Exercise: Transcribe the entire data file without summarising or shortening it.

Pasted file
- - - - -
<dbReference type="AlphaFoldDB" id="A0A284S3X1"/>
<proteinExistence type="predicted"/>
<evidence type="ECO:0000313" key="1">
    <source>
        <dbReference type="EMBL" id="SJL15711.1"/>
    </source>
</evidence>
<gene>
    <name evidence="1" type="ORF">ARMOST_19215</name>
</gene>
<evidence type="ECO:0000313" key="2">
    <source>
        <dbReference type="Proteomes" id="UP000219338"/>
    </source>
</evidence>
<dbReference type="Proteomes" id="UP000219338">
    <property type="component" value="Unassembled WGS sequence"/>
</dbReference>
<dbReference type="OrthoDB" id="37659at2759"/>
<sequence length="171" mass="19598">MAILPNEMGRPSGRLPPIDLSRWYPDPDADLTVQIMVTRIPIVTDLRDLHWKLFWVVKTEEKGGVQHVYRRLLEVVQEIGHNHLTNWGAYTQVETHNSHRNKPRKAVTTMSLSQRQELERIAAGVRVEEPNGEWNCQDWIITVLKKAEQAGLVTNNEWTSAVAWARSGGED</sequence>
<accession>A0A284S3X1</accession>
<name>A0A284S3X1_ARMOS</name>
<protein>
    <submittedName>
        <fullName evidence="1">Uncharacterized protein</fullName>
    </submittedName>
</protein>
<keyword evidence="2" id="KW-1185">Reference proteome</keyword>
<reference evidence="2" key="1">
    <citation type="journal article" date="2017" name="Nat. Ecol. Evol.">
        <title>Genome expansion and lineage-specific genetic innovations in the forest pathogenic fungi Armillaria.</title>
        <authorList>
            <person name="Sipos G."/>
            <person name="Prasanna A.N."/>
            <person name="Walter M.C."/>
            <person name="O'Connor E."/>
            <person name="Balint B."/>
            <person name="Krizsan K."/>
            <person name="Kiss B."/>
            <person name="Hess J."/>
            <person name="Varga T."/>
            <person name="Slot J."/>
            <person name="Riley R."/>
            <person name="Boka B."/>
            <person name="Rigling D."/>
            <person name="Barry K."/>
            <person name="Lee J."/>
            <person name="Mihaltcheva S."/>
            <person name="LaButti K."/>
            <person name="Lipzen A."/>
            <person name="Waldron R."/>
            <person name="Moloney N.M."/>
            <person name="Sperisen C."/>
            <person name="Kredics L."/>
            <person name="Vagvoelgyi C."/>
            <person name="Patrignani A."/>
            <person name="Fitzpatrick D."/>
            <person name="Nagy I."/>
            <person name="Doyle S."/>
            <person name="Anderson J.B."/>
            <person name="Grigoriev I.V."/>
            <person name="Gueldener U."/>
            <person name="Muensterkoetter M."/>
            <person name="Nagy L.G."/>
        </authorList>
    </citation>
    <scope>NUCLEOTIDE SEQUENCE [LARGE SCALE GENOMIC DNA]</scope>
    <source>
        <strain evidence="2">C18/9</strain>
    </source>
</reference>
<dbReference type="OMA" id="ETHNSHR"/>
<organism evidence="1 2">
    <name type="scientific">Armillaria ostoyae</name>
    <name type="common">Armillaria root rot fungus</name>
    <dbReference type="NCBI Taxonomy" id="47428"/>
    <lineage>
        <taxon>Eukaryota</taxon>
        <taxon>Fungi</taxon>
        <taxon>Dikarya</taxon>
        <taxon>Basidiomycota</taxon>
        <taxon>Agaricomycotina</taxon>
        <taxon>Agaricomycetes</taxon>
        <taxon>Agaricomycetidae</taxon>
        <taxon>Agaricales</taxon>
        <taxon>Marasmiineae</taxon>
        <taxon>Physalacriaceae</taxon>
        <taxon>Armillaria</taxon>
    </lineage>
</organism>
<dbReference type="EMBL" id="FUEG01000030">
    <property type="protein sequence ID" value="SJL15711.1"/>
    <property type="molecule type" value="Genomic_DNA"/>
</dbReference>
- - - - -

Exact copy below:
<dbReference type="AlphaFoldDB" id="A0A284S3X1"/>
<proteinExistence type="predicted"/>
<evidence type="ECO:0000313" key="1">
    <source>
        <dbReference type="EMBL" id="SJL15711.1"/>
    </source>
</evidence>
<gene>
    <name evidence="1" type="ORF">ARMOST_19215</name>
</gene>
<evidence type="ECO:0000313" key="2">
    <source>
        <dbReference type="Proteomes" id="UP000219338"/>
    </source>
</evidence>
<dbReference type="Proteomes" id="UP000219338">
    <property type="component" value="Unassembled WGS sequence"/>
</dbReference>
<dbReference type="OrthoDB" id="37659at2759"/>
<sequence length="171" mass="19598">MAILPNEMGRPSGRLPPIDLSRWYPDPDADLTVQIMVTRIPIVTDLRDLHWKLFWVVKTEEKGGVQHVYRRLLEVVQEIGHNHLTNWGAYTQVETHNSHRNKPRKAVTTMSLSQRQELERIAAGVRVEEPNGEWNCQDWIITVLKKAEQAGLVTNNEWTSAVAWARSGGED</sequence>
<accession>A0A284S3X1</accession>
<name>A0A284S3X1_ARMOS</name>
<protein>
    <submittedName>
        <fullName evidence="1">Uncharacterized protein</fullName>
    </submittedName>
</protein>
<keyword evidence="2" id="KW-1185">Reference proteome</keyword>
<reference evidence="2" key="1">
    <citation type="journal article" date="2017" name="Nat. Ecol. Evol.">
        <title>Genome expansion and lineage-specific genetic innovations in the forest pathogenic fungi Armillaria.</title>
        <authorList>
            <person name="Sipos G."/>
            <person name="Prasanna A.N."/>
            <person name="Walter M.C."/>
            <person name="O'Connor E."/>
            <person name="Balint B."/>
            <person name="Krizsan K."/>
            <person name="Kiss B."/>
            <person name="Hess J."/>
            <person name="Varga T."/>
            <person name="Slot J."/>
            <person name="Riley R."/>
            <person name="Boka B."/>
            <person name="Rigling D."/>
            <person name="Barry K."/>
            <person name="Lee J."/>
            <person name="Mihaltcheva S."/>
            <person name="LaButti K."/>
            <person name="Lipzen A."/>
            <person name="Waldron R."/>
            <person name="Moloney N.M."/>
            <person name="Sperisen C."/>
            <person name="Kredics L."/>
            <person name="Vagvoelgyi C."/>
            <person name="Patrignani A."/>
            <person name="Fitzpatrick D."/>
            <person name="Nagy I."/>
            <person name="Doyle S."/>
            <person name="Anderson J.B."/>
            <person name="Grigoriev I.V."/>
            <person name="Gueldener U."/>
            <person name="Muensterkoetter M."/>
            <person name="Nagy L.G."/>
        </authorList>
    </citation>
    <scope>NUCLEOTIDE SEQUENCE [LARGE SCALE GENOMIC DNA]</scope>
    <source>
        <strain evidence="2">C18/9</strain>
    </source>
</reference>
<dbReference type="OMA" id="ETHNSHR"/>
<organism evidence="1 2">
    <name type="scientific">Armillaria ostoyae</name>
    <name type="common">Armillaria root rot fungus</name>
    <dbReference type="NCBI Taxonomy" id="47428"/>
    <lineage>
        <taxon>Eukaryota</taxon>
        <taxon>Fungi</taxon>
        <taxon>Dikarya</taxon>
        <taxon>Basidiomycota</taxon>
        <taxon>Agaricomycotina</taxon>
        <taxon>Agaricomycetes</taxon>
        <taxon>Agaricomycetidae</taxon>
        <taxon>Agaricales</taxon>
        <taxon>Marasmiineae</taxon>
        <taxon>Physalacriaceae</taxon>
        <taxon>Armillaria</taxon>
    </lineage>
</organism>
<dbReference type="EMBL" id="FUEG01000030">
    <property type="protein sequence ID" value="SJL15711.1"/>
    <property type="molecule type" value="Genomic_DNA"/>
</dbReference>